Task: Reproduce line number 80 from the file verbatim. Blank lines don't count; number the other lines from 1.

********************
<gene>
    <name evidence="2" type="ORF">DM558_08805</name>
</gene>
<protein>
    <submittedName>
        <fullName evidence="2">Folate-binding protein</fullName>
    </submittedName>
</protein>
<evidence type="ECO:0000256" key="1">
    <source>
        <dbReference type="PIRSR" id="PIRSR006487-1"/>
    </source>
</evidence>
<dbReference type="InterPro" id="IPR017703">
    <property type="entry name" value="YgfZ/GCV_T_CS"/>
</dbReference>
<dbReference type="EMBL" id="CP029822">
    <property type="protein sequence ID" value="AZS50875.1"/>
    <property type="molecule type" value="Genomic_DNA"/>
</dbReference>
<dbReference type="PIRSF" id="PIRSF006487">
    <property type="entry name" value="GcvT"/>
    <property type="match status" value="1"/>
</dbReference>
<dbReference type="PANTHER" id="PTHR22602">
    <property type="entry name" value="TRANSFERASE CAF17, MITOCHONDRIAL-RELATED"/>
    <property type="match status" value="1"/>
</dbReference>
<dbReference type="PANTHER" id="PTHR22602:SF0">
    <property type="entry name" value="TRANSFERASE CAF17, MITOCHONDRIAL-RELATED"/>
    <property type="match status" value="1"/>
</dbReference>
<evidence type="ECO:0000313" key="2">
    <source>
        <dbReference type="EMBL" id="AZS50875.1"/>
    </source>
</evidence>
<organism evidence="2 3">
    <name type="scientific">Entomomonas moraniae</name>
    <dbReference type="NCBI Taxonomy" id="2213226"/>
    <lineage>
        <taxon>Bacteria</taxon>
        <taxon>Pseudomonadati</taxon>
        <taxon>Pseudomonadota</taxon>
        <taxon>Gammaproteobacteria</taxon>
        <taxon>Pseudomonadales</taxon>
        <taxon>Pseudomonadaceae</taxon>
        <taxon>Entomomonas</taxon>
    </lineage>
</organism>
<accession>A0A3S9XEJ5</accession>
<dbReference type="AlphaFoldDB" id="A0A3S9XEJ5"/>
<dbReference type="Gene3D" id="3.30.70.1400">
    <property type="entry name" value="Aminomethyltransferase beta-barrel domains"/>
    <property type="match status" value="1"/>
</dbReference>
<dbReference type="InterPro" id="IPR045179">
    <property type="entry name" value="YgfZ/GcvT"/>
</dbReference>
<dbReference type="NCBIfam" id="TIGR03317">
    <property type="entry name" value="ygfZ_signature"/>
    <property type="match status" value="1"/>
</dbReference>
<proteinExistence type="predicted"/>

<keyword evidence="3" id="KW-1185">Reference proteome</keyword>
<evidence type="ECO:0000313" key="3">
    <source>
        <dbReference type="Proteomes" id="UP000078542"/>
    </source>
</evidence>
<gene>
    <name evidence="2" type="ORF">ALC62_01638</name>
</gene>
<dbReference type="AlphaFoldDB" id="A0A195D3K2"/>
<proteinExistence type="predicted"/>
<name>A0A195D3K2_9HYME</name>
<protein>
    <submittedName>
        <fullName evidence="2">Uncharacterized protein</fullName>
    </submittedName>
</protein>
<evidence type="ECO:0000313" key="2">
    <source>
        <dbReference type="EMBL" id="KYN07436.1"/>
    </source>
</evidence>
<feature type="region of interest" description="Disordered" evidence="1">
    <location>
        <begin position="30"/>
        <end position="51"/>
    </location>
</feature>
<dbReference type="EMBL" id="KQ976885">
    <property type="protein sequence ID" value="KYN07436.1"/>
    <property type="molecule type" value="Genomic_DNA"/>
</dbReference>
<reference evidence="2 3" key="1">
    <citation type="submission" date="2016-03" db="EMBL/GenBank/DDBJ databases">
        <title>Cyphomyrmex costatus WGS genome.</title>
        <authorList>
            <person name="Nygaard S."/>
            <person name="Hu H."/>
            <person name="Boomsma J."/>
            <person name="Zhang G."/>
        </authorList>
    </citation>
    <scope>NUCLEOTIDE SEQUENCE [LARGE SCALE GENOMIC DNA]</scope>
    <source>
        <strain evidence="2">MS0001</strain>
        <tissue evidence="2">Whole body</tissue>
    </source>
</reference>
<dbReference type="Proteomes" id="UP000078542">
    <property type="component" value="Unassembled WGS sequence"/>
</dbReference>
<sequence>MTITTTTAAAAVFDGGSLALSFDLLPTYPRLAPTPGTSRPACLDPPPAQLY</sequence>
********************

    </submittedName>